Bob Kendrick, the President of the Negro Leagues Baseball Museum, will update us on exciting new developments at the museum and in the surrounding 18th & Vine area at Monday night’s meeting of the South Kansas City Alliance. We will meet at 6:00pm on April 11th at the South Patrol Station, 9701 Marion Park Dr., (just south of the Home Depot on Bannister Road).
Mr. Kendrick’s remarks will focus on the KC Major League Baseball Youth Academy which will be constructed just north of the museum in Parade Park, and which will include new outdoor fields and an indoor facility. Funded by Major League Baseball and its players association, as well as by state and local governments, the facility will be run by the Kansas City Royals.
He will also update us on the museum’s plans to finish renovating the Paseo YMCA, where the Negro National League was founded in 1920, as the Buck O’Neil Education & Research Center, as well as on upcoming museum events this spring and summer.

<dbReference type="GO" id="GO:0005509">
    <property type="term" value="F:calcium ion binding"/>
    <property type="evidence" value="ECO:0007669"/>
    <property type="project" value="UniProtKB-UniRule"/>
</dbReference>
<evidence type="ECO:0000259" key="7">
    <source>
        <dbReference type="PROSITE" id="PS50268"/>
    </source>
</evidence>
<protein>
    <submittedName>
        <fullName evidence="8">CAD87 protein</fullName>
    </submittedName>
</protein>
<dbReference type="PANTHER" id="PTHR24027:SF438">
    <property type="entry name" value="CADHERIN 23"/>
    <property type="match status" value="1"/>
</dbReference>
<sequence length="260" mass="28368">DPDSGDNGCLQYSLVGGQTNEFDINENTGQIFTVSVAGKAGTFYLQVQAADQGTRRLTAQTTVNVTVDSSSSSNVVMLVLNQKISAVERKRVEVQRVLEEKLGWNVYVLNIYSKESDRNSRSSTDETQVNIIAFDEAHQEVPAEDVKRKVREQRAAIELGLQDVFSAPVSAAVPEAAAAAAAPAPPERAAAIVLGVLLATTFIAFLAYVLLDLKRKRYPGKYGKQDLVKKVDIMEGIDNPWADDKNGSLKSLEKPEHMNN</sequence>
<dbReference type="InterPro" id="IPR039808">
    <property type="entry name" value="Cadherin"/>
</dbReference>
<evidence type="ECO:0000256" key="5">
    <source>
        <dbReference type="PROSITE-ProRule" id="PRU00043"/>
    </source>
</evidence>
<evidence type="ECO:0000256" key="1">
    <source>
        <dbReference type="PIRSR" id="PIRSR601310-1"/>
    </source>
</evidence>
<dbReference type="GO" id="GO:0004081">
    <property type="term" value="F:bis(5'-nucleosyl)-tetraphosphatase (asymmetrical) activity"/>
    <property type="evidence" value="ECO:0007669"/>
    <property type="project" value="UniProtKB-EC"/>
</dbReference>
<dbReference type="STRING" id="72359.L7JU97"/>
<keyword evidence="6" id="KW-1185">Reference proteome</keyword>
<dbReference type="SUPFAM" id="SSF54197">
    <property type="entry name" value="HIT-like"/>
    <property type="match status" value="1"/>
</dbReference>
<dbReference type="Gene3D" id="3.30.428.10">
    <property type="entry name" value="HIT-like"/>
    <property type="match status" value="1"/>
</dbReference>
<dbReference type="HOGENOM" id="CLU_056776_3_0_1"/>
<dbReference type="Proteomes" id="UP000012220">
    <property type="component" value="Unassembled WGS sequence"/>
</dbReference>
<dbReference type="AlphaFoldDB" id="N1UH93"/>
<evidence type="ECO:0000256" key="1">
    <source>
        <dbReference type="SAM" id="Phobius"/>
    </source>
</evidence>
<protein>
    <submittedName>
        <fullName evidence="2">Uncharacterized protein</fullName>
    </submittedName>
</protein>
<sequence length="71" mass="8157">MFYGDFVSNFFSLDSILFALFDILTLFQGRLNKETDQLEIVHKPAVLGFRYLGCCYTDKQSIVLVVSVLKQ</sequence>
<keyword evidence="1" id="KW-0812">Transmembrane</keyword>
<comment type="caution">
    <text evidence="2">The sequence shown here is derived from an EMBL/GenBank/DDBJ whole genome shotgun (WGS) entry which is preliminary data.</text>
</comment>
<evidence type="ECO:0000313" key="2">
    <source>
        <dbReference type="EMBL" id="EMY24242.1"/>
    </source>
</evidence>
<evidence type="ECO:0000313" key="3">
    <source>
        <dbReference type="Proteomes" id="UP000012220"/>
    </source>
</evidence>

Kendrick Outlines Plans for Baseball Facilities
New baseball fields, the first phase of the KC Major League Baseball Urban Youth Academy to be constructed in Parade Park in the 18th and Vine area, should be completed this fall according to Bob Kendrick, president of the adjacent Negro Leagues Baseball Museum.
Speaking April 11 to the South Kansas City Alliance (SKCA), Kendrick said the Academy also will include an indoor training facility for boys and girls through high school age. He said play on the new fields is expected to begin next spring, and the indoor facility should be ready the following year.
Kendrick said the museum is also renovating the interior of the former Paseo YMCA where the Negro National League was founded in 1920 as the Buck O’Neil Education & Research Center. The exterior renovation of the 5-story building is basically complete. Kendrick said he hoped the first floor interior renovation will be done by November and that the rest of the renovation can be completed in about a year and a half.
He said the Center will house more exhibition space, a research library, event space and museum offices. One of the first exhibits planned, he said, will be called Barrier Breakers, which will be about the first African American players who began playing for each of the Major League Baseball teams during the 12 years (from 1947 to 1959) that it took for each team to add at least one African American player.